Lets be honest: One of the things that made hip-hop duo Clipse so captivating was their production. Sure, the tandem of Pusha T and (No) Malice spit coke raps with wit and verve, but it was the oddball production of The Neptunes that made them stand tall above similar acts. Need proof? Just listen to the near flawless Hell Hath No Fury.
After the disappointing sales and critical reception of their third album, Til the Casket Drops, the brothers announced they were embarking on solo projects. Pusha T was first out of the gate, signing with Kanye Wests G.O.O.D. Music label and releasing a series of well-received mixtapes, including Fear of God and Wrath of Caine, all gearing up toward the release of his highly anticipated solo debut, My Name is My Name.
But given Pusha Ts proclivity for spitting dope tales about dope sales, one must ask: Will My Name is My Name give us something new, or simply be more of the same?
Numbers on the Board is all menace and braggadocio, with Push-A-Ton comparing himself to ballers (athletes, that is) over disparate vocal samples (Jay Z!), bongos, and a rumbling bassline. Chris Browns filtered guest vocals provide the hook on Sweet Serenade, an ode to The Life in which King Push proclaims, The queen pin to the kingpin redeems him, then follows up with a blast at the fakers: The Sergio Tacchini life, we uphold/You just posin for them pics so you can upload. The monastic vocals that anchor the beat, courtesy of a surprisingly restrained Swizz Beatz, give the track an almost theistic feel. Bow down, indeed.
Push and an unexpectedly nimble Rick Ross wax sentimental about dealing coke on the introspective and (dare I say) uplifting Hold On, which features background vocals from Kanye West. The introspection continues on the powerful Nosetalgia, in which Push and Kendrick Lamar talk about the effects cocaine has had on their families and communities. 2 Chainz gets mean and nasty on Who I Am, which manages to make ESGs UFO sound fresh again. Unfortunately, Big
Yawn Seans appearance on the same song makes him sound like, in his own words, a grown-ass little boy.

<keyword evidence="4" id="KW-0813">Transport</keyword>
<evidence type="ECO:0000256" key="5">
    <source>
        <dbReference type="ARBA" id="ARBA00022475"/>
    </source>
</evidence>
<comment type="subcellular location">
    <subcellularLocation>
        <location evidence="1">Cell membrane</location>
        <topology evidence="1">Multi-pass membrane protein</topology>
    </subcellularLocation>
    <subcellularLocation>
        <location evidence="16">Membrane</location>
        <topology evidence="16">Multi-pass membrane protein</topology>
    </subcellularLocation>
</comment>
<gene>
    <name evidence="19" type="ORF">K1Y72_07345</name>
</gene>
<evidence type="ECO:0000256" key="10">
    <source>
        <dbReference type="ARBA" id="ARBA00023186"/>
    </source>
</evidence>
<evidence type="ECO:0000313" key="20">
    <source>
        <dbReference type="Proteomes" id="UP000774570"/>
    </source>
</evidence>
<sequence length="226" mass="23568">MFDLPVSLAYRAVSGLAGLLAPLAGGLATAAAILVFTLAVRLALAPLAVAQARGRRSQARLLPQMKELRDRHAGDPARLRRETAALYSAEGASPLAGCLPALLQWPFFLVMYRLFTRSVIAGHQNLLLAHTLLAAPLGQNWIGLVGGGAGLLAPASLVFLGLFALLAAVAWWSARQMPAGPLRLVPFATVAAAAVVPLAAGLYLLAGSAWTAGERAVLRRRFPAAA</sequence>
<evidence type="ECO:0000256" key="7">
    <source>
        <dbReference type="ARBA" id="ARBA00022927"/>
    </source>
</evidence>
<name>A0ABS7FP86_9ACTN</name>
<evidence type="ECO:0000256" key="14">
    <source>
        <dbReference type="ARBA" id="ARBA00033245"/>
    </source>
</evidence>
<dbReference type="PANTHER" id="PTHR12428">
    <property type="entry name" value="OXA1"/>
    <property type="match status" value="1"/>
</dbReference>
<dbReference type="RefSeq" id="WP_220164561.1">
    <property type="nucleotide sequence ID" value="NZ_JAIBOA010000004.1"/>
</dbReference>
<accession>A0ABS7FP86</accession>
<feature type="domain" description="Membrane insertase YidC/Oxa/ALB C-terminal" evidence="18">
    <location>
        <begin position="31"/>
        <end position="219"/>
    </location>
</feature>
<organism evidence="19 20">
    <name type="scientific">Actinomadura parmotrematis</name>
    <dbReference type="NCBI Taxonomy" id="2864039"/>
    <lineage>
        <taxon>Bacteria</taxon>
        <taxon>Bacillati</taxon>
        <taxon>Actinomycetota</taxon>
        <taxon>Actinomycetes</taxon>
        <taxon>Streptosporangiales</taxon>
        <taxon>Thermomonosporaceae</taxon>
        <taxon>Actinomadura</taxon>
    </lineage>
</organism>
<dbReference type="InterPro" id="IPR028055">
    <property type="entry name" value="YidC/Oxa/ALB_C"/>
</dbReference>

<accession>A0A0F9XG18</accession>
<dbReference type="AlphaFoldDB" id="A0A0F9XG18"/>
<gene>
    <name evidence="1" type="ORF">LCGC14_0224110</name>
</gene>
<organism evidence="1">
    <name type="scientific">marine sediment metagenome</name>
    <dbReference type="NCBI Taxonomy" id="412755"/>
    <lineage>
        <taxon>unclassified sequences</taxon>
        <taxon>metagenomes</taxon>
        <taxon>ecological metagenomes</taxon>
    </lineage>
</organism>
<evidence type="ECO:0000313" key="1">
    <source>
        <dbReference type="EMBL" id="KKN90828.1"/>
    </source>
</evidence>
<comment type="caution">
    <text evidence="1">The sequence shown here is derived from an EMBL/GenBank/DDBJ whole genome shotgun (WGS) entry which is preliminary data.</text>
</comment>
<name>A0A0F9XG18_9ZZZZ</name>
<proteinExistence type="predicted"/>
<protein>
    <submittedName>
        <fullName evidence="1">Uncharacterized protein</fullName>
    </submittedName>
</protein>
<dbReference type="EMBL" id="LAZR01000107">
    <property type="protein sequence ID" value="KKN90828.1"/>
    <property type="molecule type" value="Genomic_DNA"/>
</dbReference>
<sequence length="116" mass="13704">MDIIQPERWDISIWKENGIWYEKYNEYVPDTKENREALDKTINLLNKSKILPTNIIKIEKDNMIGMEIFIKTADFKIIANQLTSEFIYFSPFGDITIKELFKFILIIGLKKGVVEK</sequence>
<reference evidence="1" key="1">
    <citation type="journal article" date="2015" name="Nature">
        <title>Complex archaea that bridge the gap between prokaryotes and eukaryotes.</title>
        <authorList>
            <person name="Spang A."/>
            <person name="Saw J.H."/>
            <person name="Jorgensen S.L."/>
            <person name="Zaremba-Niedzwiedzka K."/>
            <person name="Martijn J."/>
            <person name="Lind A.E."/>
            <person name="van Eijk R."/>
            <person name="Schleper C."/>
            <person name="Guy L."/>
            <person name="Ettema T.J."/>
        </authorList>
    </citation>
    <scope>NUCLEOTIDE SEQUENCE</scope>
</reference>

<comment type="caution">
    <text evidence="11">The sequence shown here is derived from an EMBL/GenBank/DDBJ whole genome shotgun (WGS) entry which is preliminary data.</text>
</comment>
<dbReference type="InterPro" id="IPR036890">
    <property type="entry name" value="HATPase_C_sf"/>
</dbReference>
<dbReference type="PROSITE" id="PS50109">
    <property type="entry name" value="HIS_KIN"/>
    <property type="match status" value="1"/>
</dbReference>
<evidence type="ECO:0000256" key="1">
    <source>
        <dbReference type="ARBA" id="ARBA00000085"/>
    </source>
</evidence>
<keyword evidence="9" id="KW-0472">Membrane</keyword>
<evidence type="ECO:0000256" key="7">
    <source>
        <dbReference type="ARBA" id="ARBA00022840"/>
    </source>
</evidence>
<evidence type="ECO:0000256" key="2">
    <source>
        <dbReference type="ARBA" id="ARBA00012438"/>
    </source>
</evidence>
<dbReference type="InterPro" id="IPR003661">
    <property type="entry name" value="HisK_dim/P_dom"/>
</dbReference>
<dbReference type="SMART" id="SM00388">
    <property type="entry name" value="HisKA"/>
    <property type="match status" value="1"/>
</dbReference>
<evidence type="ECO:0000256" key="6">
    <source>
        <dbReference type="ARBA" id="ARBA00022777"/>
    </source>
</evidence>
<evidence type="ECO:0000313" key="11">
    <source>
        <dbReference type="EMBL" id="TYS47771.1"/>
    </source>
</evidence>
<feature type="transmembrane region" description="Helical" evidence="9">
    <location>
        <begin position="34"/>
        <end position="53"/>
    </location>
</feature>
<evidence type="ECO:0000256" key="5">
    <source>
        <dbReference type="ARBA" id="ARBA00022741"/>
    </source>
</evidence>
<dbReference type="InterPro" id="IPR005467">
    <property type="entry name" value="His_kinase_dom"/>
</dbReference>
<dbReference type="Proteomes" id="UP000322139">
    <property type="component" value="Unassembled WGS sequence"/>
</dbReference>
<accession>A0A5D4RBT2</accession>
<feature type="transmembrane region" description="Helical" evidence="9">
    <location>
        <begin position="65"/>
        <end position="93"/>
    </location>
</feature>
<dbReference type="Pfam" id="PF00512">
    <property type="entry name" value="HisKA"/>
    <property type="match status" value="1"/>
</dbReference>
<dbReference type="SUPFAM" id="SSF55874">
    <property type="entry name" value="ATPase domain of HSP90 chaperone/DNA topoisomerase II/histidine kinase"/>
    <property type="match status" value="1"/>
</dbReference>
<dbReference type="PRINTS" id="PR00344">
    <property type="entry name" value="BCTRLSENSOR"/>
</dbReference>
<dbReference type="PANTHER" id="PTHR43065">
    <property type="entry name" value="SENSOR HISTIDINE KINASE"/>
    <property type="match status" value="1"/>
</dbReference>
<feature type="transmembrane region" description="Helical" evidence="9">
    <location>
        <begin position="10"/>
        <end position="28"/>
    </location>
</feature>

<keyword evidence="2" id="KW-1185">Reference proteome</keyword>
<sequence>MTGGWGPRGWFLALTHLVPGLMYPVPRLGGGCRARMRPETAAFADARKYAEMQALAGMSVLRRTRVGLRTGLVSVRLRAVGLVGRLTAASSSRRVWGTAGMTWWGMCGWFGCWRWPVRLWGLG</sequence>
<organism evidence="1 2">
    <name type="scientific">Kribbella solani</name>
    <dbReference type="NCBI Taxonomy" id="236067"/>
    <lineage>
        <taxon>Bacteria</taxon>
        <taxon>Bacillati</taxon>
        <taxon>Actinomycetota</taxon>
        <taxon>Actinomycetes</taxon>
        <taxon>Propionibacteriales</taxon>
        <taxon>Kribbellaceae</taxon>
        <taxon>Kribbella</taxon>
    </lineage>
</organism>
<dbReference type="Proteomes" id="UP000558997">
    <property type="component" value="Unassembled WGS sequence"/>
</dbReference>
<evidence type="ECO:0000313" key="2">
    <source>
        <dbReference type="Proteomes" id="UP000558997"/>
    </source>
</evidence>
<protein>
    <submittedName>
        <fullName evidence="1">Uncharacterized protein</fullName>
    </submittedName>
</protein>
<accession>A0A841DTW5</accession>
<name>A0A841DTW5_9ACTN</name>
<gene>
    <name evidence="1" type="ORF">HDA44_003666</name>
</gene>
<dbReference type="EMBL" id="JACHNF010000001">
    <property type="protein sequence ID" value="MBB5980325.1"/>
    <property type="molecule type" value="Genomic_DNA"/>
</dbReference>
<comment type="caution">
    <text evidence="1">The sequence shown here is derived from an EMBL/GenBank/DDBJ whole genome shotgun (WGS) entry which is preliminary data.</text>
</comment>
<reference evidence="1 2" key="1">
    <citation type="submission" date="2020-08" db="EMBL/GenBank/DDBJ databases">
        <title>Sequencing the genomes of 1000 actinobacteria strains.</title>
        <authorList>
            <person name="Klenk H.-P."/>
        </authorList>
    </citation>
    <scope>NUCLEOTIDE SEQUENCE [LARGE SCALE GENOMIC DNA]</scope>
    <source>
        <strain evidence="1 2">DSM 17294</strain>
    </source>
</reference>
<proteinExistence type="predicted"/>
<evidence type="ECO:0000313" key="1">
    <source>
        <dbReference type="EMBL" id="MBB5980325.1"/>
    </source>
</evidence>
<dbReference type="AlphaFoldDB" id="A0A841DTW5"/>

But the standout has got to be Suicide. Produced by Pharrell, featuring Re-Up Gangster Ab-Liva, and boasting more punchlines than a Kevin Hart standup act, its the sort of classic Clipse-type jam one hoped Pusha T had included more of on his debut. Walter White wished he had this kind of chemistry.
There are moments on the album, however, that make one wonder if Push is getting high on his own supply. He very much sounds out of his element on the syrupy R&B 40 Acres, featuring The-Dream. While the track isnt actually a love song (it details the breakup of his parents after three decades of marriage), its a jarring shift in tone and vibe from the songs that came before it. The slickly produced No Regrets feels just as awkward despite a winning appearance from Jeezy. And who the hell thought mimicking Ma$es voice and flow on Let Me Love You, featuring Kelly Rowland, was a good idea? EUGHK!
Production was handled by a litany of big name beatmakers, including West, Pharrell, Beatz, The-Dream, Don Cannon, Hudson Mohawke, and Nottz.
Coke rap is Pusha Ts forte. Its what he does, and he does it well, especially when his dope flows are backed by innovative production. He may never be the platinum megastar his labelmates are, but thats fine. So long as he continues to make music thats true to him, and stays away from contrived bids for radio play, Pusha T will create an addictive discography that will have rap fans continually fiending for more.
Nosetalgia (featuring Kendrick Lamar
“Numbers on the Board”
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